December 6, 2010
Tanya Brown on a manlift installing pressure taps on a replica building through her work with the Institute for Business & Home Safety.
"Growing up in Kansas and Oklahoma, you grow up either terrified or fascinated by severe weather."
That's the observation of Tanya Brown, who lived there until she was 9 years old. As it turned out, her whole future depended on her landing on the fascinated side. Brown is a 2010 graduate of the only doctoral wind science program in the country, part of Texas Tech's Wind Science and Engineering Research (WISE) Center.
She's earned a bachelor's degree in atmospheric science and a master's in water resources science, both from the University of Kansas (KU), but her interest in weather began far before her first year of college.
Brown remembers many times being woken up in the middle of the night by her mom, and driving to a nearby church, friend's house, or grandmother's, where her family could find safety in the basement. But she doesn't ever remember being really scared. Tanya thought storms were beautiful and powerful.
"My interest really kicked into gear when I was about 10 or 11," Brown said. "My dad called one evening in May to tell my sister and me that his house in northern Oklahoma had been destroyed by a tornado, and that he had escaped by driving the two-mile drive to my grandma's to seek shelter in her storm cellar shortly before the storm hit. These were the kinds of things that happened to other people, not my family. At the time, we were living in Hawaii, as my stepdad had recently been assigned to an Army post there. So this didn't even affect my daily life, yet it is the moment that I consider to have permanently set me on my course, even though I didn't know it at the time."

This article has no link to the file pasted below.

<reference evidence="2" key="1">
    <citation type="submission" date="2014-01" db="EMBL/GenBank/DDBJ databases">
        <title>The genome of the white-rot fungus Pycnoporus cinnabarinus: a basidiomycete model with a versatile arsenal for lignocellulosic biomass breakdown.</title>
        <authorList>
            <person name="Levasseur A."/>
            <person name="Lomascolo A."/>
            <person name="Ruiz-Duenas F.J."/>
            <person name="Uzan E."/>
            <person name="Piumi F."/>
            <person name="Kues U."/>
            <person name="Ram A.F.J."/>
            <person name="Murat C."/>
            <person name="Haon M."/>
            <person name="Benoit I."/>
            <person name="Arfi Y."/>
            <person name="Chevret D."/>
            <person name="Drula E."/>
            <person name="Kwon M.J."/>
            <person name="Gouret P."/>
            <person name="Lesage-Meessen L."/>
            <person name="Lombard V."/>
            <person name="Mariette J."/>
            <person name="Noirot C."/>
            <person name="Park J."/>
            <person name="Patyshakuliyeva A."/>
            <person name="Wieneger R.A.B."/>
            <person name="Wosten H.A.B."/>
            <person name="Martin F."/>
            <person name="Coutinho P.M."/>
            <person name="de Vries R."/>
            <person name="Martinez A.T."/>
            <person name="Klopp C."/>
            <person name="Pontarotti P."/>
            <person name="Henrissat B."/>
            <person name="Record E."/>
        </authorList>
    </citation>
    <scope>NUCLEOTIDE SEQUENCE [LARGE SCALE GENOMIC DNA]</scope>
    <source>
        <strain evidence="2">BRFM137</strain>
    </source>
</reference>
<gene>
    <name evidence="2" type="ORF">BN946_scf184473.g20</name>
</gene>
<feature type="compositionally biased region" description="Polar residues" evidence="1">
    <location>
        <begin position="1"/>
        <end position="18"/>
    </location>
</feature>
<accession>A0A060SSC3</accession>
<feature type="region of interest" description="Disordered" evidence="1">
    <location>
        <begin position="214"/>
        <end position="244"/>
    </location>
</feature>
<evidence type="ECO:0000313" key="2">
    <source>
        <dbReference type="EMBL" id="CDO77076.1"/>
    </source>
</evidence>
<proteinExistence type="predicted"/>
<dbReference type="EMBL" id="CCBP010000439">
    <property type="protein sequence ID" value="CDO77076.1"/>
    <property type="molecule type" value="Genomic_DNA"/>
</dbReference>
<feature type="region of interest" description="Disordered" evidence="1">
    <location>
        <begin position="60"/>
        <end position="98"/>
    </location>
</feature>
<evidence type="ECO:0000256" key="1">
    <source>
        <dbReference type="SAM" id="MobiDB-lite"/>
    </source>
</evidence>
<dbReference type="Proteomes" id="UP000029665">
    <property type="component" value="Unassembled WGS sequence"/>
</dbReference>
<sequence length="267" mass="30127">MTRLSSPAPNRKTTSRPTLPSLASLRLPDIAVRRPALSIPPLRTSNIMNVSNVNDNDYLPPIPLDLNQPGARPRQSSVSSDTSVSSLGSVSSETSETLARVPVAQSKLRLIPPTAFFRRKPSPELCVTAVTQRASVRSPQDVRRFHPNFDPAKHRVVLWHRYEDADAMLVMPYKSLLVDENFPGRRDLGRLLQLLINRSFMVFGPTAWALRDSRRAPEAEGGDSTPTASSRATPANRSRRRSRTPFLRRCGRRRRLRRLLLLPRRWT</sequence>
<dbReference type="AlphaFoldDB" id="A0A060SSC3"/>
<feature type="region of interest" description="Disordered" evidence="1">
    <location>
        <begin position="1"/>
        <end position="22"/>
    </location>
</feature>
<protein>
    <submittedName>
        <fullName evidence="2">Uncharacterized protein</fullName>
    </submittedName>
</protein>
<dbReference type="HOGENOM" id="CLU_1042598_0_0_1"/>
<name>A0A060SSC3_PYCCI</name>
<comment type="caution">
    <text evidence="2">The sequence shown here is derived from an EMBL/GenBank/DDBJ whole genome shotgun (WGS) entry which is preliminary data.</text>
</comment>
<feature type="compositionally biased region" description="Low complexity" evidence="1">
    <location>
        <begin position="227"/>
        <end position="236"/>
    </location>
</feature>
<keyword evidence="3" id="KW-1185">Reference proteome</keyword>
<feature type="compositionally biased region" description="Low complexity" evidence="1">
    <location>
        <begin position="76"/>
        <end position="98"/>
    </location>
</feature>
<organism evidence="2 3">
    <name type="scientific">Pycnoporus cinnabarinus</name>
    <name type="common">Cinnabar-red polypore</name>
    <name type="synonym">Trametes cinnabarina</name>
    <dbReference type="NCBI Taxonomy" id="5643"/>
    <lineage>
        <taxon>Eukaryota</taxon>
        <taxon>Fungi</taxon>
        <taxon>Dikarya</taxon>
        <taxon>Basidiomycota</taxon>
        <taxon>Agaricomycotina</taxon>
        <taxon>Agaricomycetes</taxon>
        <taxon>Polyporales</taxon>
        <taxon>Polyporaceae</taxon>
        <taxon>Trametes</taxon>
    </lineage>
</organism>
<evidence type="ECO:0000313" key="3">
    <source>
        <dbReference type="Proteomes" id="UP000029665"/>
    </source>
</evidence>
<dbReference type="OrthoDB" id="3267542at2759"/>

It was in Hawaii that she got her first taste of another kind of threatening weather – hurricanes. She lived on the island when Hurricane Iniki made landfall in 1992. As fate would have it, they left Hawaii in 1995 to move to North Carolina, which was pounded by hurricanes multiple times in the late '90s. Brown says she never remembers there being a fear, but more a respect and fascination.
It was in high school that Brown really decided her career course.
"A lot of my friends knew they wanted to be doctors or lawyers or teachers or join the military," she said. "I wasn't so sure, but it was a high school boyfriend who suggested I look into studying meteorology. And that was it. I never for a second considered doing anything else."
This Institute for Business & Home Safety Research Center wind test demonstration subjected two full-scale houses to thunderstorm and straight-line wind conditions common in the Midwest. The homes are essentially the same, except the house on the left was built using conventional Midwestern construction standards and the house on the right was built to the IBHS FORTIFIED for Safer Living® standard for Midwest construction.
Brown was admitted to the water resources graduate program in the School of Engineering at KU. The majority of her studies focused on flooding hazards, but she says she got a real taste of some of the true civil engineering courses. It was then she realized that it was possible to not only study weather, but to study how to keep people safer from destructive storms.
"That realization brought me to Texas Tech in 2006 for the Ph.D. program, and I knew from the beginning that I wanted to study wind damage," Brown said. "I wanted to understand not only the events, but how they damaged structures, so that one day we could make them even safer, and so people like my dad wouldn't lose their homes, and would have more time to get to safety."
One of the first things at Texas Tech that made a big impact on Brown was her very first damage documentation trip." She traveled with Larry Tanner (a civil engineering research associate and instructor in WISE) to Central Florida following the Feb. 2, 2007 tornado outbreak to do a damage assessment. Coincidentally that was just one day after the new Enhanced Fujita Scale, developed by Texas Tech researchers, was officially adopted and put into place by the National Weather Service as the official way to rate tornado damage.